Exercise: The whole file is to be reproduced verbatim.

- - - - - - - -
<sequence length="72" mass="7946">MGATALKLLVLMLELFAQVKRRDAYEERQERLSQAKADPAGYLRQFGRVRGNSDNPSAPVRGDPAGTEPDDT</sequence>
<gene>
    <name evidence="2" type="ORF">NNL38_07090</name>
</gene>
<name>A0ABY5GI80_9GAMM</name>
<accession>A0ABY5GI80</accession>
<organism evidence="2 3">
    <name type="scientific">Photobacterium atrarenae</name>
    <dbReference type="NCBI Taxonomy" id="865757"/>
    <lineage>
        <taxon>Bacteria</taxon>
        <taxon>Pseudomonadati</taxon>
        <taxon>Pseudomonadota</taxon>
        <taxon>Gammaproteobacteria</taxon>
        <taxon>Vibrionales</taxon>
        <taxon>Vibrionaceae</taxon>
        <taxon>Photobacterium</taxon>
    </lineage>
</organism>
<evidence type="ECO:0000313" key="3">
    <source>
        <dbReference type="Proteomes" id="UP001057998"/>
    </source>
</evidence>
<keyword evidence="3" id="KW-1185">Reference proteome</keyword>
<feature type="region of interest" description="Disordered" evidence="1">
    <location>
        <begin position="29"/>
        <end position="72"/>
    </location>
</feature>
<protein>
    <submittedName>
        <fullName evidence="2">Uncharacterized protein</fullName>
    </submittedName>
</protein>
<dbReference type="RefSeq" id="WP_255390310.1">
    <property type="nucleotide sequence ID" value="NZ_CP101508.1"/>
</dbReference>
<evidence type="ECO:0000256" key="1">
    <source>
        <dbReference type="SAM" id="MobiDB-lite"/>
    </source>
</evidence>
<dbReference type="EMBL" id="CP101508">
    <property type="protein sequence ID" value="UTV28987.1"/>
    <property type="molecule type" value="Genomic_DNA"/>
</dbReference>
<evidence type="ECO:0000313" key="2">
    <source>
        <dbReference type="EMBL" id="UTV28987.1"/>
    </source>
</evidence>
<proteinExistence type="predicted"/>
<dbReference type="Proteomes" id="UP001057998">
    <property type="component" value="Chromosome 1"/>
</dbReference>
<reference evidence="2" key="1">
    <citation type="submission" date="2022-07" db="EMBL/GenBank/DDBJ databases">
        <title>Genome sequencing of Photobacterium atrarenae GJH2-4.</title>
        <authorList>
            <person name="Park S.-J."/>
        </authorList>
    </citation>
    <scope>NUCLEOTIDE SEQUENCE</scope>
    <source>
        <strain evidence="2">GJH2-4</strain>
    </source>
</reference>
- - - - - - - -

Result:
<sequence length="72" mass="7946">MGATALKLLVLMLELFAQVKRRDAYEERQERLSQAKADPAGYLRQFGRVRGNSDNPSAPVRGDPAGTEPDDT</sequence>
<gene>
    <name evidence="2" type="ORF">NNL38_07090</name>
</gene>
<name>A0ABY5GI80_9GAMM</name>
<accession>A0ABY5GI80</accession>
<organism evidence="2 3">
    <name type="scientific">Photobacterium atrarenae</name>
    <dbReference type="NCBI Taxonomy" id="865757"/>
    <lineage>
        <taxon>Bacteria</taxon>
        <taxon>Pseudomonadati</taxon>
        <taxon>Pseudomonadota</taxon>
        <taxon>Gammaproteobacteria</taxon>
        <taxon>Vibrionales</taxon>
        <taxon>Vibrionaceae</taxon>
        <taxon>Photobacterium</taxon>
    </lineage>
</organism>
<evidence type="ECO:0000313" key="3">
    <source>
        <dbReference type="Proteomes" id="UP001057998"/>
    </source>
</evidence>
<keyword evidence="3" id="KW-1185">Reference proteome</keyword>
<feature type="region of interest" description="Disordered" evidence="1">
    <location>
        <begin position="29"/>
        <end position="72"/>
    </location>
</feature>
<protein>
    <submittedName>
        <fullName evidence="2">Uncharacterized protein</fullName>
    </submittedName>
</protein>
<dbReference type="RefSeq" id="WP_255390310.1">
    <property type="nucleotide sequence ID" value="NZ_CP101508.1"/>
</dbReference>
<evidence type="ECO:0000256" key="1">
    <source>
        <dbReference type="SAM" id="MobiDB-lite"/>
    </source>
</evidence>
<dbReference type="EMBL" id="CP101508">
    <property type="protein sequence ID" value="UTV28987.1"/>
    <property type="molecule type" value="Genomic_DNA"/>
</dbReference>
<evidence type="ECO:0000313" key="2">
    <source>
        <dbReference type="EMBL" id="UTV28987.1"/>
    </source>
</evidence>
<proteinExistence type="predicted"/>
<dbReference type="Proteomes" id="UP001057998">
    <property type="component" value="Chromosome 1"/>
</dbReference>
<reference evidence="2" key="1">
    <citation type="submission" date="2022-07" db="EMBL/GenBank/DDBJ databases">
        <title>Genome sequencing of Photobacterium atrarenae GJH2-4.</title>
        <authorList>
            <person name="Park S.-J."/>
        </authorList>
    </citation>
    <scope>NUCLEOTIDE SEQUENCE</scope>
    <source>
        <strain evidence="2">GJH2-4</strain>
    </source>
</reference>